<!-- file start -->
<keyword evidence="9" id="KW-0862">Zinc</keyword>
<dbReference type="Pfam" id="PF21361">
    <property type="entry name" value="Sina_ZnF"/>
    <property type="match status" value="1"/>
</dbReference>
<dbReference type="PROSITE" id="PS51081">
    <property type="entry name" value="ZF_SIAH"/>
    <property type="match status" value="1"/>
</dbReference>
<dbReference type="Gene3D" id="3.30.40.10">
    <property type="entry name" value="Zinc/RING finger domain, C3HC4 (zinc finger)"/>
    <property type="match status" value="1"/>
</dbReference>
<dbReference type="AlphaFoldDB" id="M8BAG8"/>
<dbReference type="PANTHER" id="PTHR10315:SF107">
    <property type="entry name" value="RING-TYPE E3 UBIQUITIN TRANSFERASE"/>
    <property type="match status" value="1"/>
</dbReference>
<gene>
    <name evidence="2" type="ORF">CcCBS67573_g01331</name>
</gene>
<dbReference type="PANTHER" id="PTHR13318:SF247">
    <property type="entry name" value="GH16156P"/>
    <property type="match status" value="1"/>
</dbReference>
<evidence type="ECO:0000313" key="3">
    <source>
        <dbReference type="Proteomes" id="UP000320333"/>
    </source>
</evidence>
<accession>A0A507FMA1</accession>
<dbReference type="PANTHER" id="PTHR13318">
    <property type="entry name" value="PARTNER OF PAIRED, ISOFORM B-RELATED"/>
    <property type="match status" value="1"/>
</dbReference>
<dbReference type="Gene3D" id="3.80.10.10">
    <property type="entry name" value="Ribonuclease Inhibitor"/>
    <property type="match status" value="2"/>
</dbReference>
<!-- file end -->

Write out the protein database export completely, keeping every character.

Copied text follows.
<keyword evidence="9" id="KW-0862">Zinc</keyword>
<dbReference type="Pfam" id="PF21361">
    <property type="entry name" value="Sina_ZnF"/>
    <property type="match status" value="1"/>
</dbReference>
<dbReference type="PROSITE" id="PS51081">
    <property type="entry name" value="ZF_SIAH"/>
    <property type="match status" value="1"/>
</dbReference>
<dbReference type="Gene3D" id="3.30.40.10">
    <property type="entry name" value="Zinc/RING finger domain, C3HC4 (zinc finger)"/>
    <property type="match status" value="1"/>
</dbReference>
<dbReference type="AlphaFoldDB" id="M8BAG8"/>
<dbReference type="PANTHER" id="PTHR10315:SF107">
    <property type="entry name" value="RING-TYPE E3 UBIQUITIN TRANSFERASE"/>
    <property type="match status" value="1"/>
</dbReference>
<gene>
    <name evidence="2" type="ORF">CcCBS67573_g01331</name>
</gene>
<dbReference type="PANTHER" id="PTHR13318:SF247">
    <property type="entry name" value="GH16156P"/>
    <property type="match status" value="1"/>
</dbReference>
<evidence type="ECO:0000313" key="3">
    <source>
        <dbReference type="Proteomes" id="UP000320333"/>
    </source>
</evidence>
<accession>A0A507FMA1</accession>
<dbReference type="PANTHER" id="PTHR13318">
    <property type="entry name" value="PARTNER OF PAIRED, ISOFORM B-RELATED"/>
    <property type="match status" value="1"/>
</dbReference>
<dbReference type="Gene3D" id="3.80.10.10">
    <property type="entry name" value="Ribonuclease Inhibitor"/>
    <property type="match status" value="2"/>
</dbReference>